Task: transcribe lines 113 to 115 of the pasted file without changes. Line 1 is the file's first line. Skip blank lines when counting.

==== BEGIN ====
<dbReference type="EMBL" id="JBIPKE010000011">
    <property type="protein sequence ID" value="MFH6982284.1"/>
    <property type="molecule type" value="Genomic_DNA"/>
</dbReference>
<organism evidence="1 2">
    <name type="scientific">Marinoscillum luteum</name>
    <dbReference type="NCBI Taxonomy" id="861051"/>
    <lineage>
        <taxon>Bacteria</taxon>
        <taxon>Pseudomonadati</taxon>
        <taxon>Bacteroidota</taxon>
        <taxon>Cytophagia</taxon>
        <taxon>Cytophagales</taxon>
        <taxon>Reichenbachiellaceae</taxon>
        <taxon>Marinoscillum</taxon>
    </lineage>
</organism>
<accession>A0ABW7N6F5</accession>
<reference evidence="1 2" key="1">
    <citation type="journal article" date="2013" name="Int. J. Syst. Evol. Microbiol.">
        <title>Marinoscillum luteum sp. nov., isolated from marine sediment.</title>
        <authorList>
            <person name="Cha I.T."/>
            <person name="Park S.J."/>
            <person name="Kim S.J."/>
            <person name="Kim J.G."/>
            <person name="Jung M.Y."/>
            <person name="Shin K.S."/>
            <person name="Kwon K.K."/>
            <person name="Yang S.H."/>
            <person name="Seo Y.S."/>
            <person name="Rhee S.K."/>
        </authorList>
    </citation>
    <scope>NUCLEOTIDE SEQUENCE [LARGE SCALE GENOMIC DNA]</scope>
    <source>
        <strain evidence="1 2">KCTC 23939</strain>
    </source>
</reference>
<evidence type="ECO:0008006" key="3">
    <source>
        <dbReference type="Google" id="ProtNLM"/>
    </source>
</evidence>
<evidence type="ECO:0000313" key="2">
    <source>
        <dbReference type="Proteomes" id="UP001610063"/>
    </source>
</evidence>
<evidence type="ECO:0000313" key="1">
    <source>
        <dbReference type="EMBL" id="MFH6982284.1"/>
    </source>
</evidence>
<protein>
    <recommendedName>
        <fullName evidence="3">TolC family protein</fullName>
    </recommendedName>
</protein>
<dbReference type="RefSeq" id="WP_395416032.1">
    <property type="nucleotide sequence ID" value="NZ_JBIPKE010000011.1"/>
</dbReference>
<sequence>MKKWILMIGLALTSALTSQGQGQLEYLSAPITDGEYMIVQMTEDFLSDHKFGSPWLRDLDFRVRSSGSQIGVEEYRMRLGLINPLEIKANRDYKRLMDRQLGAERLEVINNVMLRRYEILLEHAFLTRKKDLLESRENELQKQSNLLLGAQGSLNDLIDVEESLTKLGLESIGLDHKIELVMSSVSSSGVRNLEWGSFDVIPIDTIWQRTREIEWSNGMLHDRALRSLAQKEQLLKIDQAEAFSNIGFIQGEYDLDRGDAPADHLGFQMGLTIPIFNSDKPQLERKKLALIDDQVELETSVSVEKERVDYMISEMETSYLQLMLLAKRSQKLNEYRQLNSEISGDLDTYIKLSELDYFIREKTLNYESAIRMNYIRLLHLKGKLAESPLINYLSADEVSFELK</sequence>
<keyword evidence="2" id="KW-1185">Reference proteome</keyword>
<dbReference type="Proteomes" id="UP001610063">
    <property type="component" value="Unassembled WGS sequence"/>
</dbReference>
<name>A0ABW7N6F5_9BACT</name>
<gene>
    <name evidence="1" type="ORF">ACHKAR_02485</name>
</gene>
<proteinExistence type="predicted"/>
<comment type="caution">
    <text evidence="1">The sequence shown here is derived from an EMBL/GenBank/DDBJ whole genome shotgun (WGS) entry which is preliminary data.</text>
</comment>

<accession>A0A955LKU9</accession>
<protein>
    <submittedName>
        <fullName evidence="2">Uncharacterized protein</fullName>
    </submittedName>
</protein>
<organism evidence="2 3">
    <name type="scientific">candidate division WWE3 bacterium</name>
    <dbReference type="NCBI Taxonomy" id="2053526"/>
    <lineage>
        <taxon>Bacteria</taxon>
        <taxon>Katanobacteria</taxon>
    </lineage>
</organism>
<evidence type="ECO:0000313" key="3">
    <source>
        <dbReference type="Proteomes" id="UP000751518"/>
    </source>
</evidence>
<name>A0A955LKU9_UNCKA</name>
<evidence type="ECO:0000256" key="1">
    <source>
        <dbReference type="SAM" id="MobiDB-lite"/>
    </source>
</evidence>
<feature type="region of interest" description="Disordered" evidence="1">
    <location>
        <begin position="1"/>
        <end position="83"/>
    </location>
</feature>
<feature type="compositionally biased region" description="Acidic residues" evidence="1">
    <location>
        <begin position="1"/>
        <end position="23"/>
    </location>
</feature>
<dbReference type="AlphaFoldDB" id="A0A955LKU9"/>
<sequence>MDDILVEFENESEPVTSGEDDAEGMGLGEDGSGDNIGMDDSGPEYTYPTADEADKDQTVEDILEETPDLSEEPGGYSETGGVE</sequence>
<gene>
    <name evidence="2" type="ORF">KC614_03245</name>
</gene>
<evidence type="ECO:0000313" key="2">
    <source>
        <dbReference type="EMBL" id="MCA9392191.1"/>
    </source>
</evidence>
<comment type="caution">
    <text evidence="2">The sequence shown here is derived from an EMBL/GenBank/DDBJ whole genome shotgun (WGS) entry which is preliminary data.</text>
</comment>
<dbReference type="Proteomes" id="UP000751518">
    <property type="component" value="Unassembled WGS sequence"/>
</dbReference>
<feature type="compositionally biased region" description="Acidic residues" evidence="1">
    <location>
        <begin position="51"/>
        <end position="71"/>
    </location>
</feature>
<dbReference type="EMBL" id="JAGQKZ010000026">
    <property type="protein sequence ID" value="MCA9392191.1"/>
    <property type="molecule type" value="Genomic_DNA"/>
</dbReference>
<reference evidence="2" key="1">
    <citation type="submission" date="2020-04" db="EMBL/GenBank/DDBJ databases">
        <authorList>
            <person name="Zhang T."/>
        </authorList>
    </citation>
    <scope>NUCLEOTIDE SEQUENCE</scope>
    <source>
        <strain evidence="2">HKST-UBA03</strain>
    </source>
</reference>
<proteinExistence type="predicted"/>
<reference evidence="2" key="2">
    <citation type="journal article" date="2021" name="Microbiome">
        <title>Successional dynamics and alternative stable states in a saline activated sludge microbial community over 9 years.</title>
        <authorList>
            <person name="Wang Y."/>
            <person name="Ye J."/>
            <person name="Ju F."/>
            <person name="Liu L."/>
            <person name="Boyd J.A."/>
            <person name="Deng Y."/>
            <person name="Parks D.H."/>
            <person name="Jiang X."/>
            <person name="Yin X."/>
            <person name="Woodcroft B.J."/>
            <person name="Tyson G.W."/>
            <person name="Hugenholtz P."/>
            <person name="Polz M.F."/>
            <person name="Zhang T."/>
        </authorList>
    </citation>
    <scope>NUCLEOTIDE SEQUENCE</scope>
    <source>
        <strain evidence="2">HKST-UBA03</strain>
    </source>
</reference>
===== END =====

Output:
<dbReference type="AlphaFoldDB" id="A0A955LKU9"/>
<sequence>MDDILVEFENESEPVTSGEDDAEGMGLGEDGSGDNIGMDDSGPEYTYPTADEADKDQTVEDILEETPDLSEEPGGYSETGGVE</sequence>
<gene>